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Sunday, September 28, 2014

Stop Syngenta’s radical new bee-killing pesticide plan

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Dear Tenney,
Save the bees.
The United States has already lost more than half of its managed honeybee colonies – and the problem could soon get much worse.
Swiss agribusiness giant Syngenta, which is one of Monsanto’s biggest competitors, just filed paperwork with the EPA requesting permission to increase the amount of the bee-killing pesticide thiamethoxam it uses on alfalfa, corn, barley, and wheat crops by up to 40,000%.1 If approved, this proposal would be absolutely devastating for bees and other pollinators.
The EPA has opened a crucial public comment period to take feedback on Syngenta’s bee-killing proposal – but we only have a few days to flood it with comments and save the bees.
A growing number of scientists place the blame for the rapid collapse of bee populations on neonicotinoid pesticides, including Syngenta’s thiamethoxam, which suppress bees’ immune systems and make them more susceptible deadly viruses and bacterial diseases.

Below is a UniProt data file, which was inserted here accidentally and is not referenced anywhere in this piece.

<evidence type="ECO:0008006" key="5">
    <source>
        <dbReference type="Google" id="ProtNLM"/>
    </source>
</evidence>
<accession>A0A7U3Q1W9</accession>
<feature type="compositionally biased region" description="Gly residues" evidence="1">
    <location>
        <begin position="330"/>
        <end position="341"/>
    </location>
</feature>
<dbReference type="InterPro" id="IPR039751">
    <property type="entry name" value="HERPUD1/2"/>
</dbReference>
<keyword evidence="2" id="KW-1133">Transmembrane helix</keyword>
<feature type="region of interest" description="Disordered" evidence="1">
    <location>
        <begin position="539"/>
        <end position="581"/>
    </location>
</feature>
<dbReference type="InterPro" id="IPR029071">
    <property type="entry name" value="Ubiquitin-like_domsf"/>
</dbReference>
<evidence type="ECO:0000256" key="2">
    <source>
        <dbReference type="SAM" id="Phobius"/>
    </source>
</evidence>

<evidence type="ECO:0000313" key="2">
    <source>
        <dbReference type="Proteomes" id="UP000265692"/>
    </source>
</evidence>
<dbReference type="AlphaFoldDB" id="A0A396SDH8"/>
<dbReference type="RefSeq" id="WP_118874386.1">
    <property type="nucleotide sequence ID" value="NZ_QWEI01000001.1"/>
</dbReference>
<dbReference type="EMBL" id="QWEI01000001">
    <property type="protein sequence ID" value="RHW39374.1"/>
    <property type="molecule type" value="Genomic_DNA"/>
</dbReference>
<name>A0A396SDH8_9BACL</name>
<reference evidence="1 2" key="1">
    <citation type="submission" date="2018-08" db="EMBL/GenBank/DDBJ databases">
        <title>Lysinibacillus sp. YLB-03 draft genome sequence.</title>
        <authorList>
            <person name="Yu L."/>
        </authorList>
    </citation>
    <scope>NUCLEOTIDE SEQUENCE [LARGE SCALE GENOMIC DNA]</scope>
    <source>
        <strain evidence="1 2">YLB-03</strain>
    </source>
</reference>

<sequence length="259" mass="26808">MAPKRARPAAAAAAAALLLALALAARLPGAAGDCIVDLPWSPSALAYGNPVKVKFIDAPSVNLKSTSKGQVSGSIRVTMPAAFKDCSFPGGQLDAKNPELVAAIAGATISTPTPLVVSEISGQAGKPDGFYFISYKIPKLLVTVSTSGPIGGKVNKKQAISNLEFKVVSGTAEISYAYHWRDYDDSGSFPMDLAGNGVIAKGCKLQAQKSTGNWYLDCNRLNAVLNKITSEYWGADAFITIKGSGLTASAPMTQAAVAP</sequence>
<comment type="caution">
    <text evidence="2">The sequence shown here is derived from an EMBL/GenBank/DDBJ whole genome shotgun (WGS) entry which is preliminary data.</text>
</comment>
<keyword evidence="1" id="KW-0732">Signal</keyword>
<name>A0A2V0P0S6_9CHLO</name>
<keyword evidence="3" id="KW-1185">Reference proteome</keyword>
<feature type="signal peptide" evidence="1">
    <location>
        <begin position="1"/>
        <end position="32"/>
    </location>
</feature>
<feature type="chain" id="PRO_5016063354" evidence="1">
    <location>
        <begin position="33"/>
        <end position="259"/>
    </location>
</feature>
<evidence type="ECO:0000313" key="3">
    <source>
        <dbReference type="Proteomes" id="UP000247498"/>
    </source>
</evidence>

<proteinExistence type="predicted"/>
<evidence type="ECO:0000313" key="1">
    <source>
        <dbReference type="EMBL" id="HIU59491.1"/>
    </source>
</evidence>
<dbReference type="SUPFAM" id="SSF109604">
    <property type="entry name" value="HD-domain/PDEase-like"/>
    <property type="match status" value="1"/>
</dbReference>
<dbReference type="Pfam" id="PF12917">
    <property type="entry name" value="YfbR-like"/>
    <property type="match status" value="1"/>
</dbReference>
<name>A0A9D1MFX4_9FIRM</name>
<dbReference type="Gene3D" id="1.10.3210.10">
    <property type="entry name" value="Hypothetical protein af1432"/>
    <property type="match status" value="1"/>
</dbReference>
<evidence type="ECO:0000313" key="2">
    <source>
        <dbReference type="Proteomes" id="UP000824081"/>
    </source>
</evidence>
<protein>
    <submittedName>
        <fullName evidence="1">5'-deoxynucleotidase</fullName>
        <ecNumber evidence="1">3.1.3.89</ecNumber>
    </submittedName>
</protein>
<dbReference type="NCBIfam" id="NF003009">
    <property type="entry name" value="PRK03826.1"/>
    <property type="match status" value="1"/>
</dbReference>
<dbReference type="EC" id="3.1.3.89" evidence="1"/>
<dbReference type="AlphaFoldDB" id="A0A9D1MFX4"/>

That’s why governments and individuals around the globe are taking action to save bees and other pollinators by restricting or prohibiting the use of neonicotinoids. In Europe, after a major report found that these pesticides posed “high acute risks” to bees, the European Commission enacted a two-year ban in order to conduct further studies.2 And just a few weeks ago, Canadian beekeepers filed a $400 million lawsuit targeting pesticide manufacturers Syngenta and Bayer for their role in contributing to the deaths of honeybees.3
But here in the United States, the EPA plans to continue studying the issue until 2019 before taking action, despite the fact that bee populations continue to collapse.4 Bees can't afford to wait for the EPA to get its act together – and neither can we.
Syngenta’s new proposal to radically increase neonicotinoid pesticide use could be a death sentence for bees – and we need your help to build massive pressure on the EPA to reject it.
Thanks for fighting to save the bees.
Josh Nelson, Campaign Manager
CREDO Action from Working Assets
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